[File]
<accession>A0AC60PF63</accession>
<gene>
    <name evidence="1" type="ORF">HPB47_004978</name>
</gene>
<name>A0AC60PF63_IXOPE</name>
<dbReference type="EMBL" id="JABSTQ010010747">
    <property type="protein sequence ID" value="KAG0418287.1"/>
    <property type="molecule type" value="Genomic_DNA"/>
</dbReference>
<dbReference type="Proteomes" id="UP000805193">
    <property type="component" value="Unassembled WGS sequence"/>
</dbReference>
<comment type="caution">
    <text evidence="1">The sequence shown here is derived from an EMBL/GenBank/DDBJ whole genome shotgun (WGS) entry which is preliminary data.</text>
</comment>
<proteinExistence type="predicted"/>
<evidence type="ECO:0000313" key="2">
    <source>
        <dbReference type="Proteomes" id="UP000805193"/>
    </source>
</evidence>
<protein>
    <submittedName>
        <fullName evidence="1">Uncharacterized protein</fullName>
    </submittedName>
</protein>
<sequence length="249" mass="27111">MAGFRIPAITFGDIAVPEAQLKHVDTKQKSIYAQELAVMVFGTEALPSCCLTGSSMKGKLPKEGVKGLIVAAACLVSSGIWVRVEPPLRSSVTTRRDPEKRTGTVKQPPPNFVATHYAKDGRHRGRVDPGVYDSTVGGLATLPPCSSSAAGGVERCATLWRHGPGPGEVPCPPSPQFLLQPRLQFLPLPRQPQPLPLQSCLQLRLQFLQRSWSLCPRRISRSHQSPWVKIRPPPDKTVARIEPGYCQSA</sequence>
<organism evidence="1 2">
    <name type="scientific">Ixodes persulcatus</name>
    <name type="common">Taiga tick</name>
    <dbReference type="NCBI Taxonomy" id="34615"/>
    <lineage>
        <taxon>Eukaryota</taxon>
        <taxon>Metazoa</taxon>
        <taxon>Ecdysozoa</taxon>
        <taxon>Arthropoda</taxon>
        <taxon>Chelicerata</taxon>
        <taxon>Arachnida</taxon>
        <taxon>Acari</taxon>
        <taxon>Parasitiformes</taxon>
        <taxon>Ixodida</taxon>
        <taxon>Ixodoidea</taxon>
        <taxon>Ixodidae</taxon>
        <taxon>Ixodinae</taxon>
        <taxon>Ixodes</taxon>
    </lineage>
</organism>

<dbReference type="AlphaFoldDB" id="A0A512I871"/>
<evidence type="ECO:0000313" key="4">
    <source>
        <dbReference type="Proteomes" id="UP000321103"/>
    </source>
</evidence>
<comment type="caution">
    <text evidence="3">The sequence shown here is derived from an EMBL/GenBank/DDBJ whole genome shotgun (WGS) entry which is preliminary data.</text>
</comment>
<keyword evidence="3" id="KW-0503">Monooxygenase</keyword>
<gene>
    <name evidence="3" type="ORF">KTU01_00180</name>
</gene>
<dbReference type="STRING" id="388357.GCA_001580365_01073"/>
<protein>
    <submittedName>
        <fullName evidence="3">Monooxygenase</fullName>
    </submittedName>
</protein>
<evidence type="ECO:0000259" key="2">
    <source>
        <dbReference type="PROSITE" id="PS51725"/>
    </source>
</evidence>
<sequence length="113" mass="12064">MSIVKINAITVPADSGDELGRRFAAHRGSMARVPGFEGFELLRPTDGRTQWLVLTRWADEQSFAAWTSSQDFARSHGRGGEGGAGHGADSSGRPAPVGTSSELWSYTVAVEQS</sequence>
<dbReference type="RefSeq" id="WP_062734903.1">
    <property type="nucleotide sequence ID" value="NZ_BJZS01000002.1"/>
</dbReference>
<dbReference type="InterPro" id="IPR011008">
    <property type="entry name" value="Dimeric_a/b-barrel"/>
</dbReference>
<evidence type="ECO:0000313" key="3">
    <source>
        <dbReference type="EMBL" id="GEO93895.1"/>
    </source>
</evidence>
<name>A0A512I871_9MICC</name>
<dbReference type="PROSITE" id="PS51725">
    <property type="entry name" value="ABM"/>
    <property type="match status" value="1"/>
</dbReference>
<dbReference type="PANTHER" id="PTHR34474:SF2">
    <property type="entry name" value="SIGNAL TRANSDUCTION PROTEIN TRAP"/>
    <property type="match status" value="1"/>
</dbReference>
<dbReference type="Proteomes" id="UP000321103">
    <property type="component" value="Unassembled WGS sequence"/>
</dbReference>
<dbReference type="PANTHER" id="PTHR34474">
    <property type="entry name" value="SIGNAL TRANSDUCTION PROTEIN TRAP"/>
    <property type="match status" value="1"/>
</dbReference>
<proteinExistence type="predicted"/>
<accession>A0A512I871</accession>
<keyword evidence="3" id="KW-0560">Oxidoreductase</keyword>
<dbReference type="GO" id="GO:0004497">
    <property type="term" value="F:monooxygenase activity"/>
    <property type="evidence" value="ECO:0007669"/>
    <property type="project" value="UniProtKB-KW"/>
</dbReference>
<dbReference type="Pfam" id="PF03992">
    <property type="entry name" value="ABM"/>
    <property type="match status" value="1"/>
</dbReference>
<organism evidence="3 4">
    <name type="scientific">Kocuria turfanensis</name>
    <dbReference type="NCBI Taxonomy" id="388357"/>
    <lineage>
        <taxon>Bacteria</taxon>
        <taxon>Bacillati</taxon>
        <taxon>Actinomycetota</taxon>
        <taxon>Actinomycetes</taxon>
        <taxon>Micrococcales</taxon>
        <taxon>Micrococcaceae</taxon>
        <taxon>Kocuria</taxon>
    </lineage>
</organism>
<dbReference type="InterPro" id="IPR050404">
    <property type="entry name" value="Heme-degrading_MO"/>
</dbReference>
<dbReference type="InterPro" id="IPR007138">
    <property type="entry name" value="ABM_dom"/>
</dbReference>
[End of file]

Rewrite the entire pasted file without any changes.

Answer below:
<accession>A0AC60PF63</accession>
<gene>
    <name evidence="1" type="ORF">HPB47_004978</name>
</gene>
<name>A0AC60PF63_IXOPE</name>
<dbReference type="EMBL" id="JABSTQ010010747">
    <property type="protein sequence ID" value="KAG0418287.1"/>
    <property type="molecule type" value="Genomic_DNA"/>
</dbReference>
<dbReference type="Proteomes" id="UP000805193">
    <property type="component" value="Unassembled WGS sequence"/>
</dbReference>
<comment type="caution">
    <text evidence="1">The sequence shown here is derived from an EMBL/GenBank/DDBJ whole genome shotgun (WGS) entry which is preliminary data.</text>
</comment>
<proteinExistence type="predicted"/>
<evidence type="ECO:0000313" key="2">
    <source>
        <dbReference type="Proteomes" id="UP000805193"/>
    </source>
</evidence>
<protein>
    <submittedName>
        <fullName evidence="1">Uncharacterized protein</fullName>
    </submittedName>
</protein>
<sequence length="249" mass="27111">MAGFRIPAITFGDIAVPEAQLKHVDTKQKSIYAQELAVMVFGTEALPSCCLTGSSMKGKLPKEGVKGLIVAAACLVSSGIWVRVEPPLRSSVTTRRDPEKRTGTVKQPPPNFVATHYAKDGRHRGRVDPGVYDSTVGGLATLPPCSSSAAGGVERCATLWRHGPGPGEVPCPPSPQFLLQPRLQFLPLPRQPQPLPLQSCLQLRLQFLQRSWSLCPRRISRSHQSPWVKIRPPPDKTVARIEPGYCQSA</sequence>
<organism evidence="1 2">
    <name type="scientific">Ixodes persulcatus</name>
    <name type="common">Taiga tick</name>
    <dbReference type="NCBI Taxonomy" id="34615"/>
    <lineage>
        <taxon>Eukaryota</taxon>
        <taxon>Metazoa</taxon>
        <taxon>Ecdysozoa</taxon>
        <taxon>Arthropoda</taxon>
        <taxon>Chelicerata</taxon>
        <taxon>Arachnida</taxon>
        <taxon>Acari</taxon>
        <taxon>Parasitiformes</taxon>
        <taxon>Ixodida</taxon>
        <taxon>Ixodoidea</taxon>
        <taxon>Ixodidae</taxon>
        <taxon>Ixodinae</taxon>
        <taxon>Ixodes</taxon>
    </lineage>
</organism>

<dbReference type="AlphaFoldDB" id="A0A512I871"/>
<evidence type="ECO:0000313" key="4">
    <source>
        <dbReference type="Proteomes" id="UP000321103"/>
    </source>
</evidence>
<comment type="caution">
    <text evidence="3">The sequence shown here is derived from an EMBL/GenBank/DDBJ whole genome shotgun (WGS) entry which is preliminary data.</text>
</comment>
<keyword evidence="3" id="KW-0503">Monooxygenase</keyword>
<gene>
    <name evidence="3" type="ORF">KTU01_00180</name>
</gene>
<dbReference type="STRING" id="388357.GCA_001580365_01073"/>
<protein>
    <submittedName>
        <fullName evidence="3">Monooxygenase</fullName>
    </submittedName>
</protein>
<evidence type="ECO:0000259" key="2">
    <source>
        <dbReference type="PROSITE" id="PS51725"/>
    </source>
</evidence>
<sequence length="113" mass="12064">MSIVKINAITVPADSGDELGRRFAAHRGSMARVPGFEGFELLRPTDGRTQWLVLTRWADEQSFAAWTSSQDFARSHGRGGEGGAGHGADSSGRPAPVGTSSELWSYTVAVEQS</sequence>
<dbReference type="RefSeq" id="WP_062734903.1">
    <property type="nucleotide sequence ID" value="NZ_BJZS01000002.1"/>
</dbReference>
<dbReference type="InterPro" id="IPR011008">
    <property type="entry name" value="Dimeric_a/b-barrel"/>
</dbReference>
<evidence type="ECO:0000313" key="3">
    <source>
        <dbReference type="EMBL" id="GEO93895.1"/>
    </source>
</evidence>
<name>A0A512I871_9MICC</name>
<dbReference type="PROSITE" id="PS51725">
    <property type="entry name" value="ABM"/>
    <property type="match status" value="1"/>
</dbReference>
<dbReference type="PANTHER" id="PTHR34474:SF2">
    <property type="entry name" value="SIGNAL TRANSDUCTION PROTEIN TRAP"/>
    <property type="match status" value="1"/>
</dbReference>
<dbReference type="Proteomes" id="UP000321103">
    <property type="component" value="Unassembled WGS sequence"/>
</dbReference>
<dbReference type="PANTHER" id="PTHR34474">
    <property type="entry name" value="SIGNAL TRANSDUCTION PROTEIN TRAP"/>
    <property type="match status" value="1"/>
</dbReference>
<proteinExistence type="predicted"/>
<accession>A0A512I871</accession>
<keyword evidence="3" id="KW-0560">Oxidoreductase</keyword>
<dbReference type="GO" id="GO:0004497">
    <property type="term" value="F:monooxygenase activity"/>
    <property type="evidence" value="ECO:0007669"/>
    <property type="project" value="UniProtKB-KW"/>
</dbReference>
<dbReference type="Pfam" id="PF03992">
    <property type="entry name" value="ABM"/>
    <property type="match status" value="1"/>
</dbReference>
<organism evidence="3 4">
    <name type="scientific">Kocuria turfanensis</name>
    <dbReference type="NCBI Taxonomy" id="388357"/>
    <lineage>
        <taxon>Bacteria</taxon>
        <taxon>Bacillati</taxon>
        <taxon>Actinomycetota</taxon>
        <taxon>Actinomycetes</taxon>
        <taxon>Micrococcales</taxon>
        <taxon>Micrococcaceae</taxon>
        <taxon>Kocuria</taxon>
    </lineage>
</organism>
<dbReference type="InterPro" id="IPR050404">
    <property type="entry name" value="Heme-degrading_MO"/>
</dbReference>
<dbReference type="InterPro" id="IPR007138">
    <property type="entry name" value="ABM_dom"/>
</dbReference>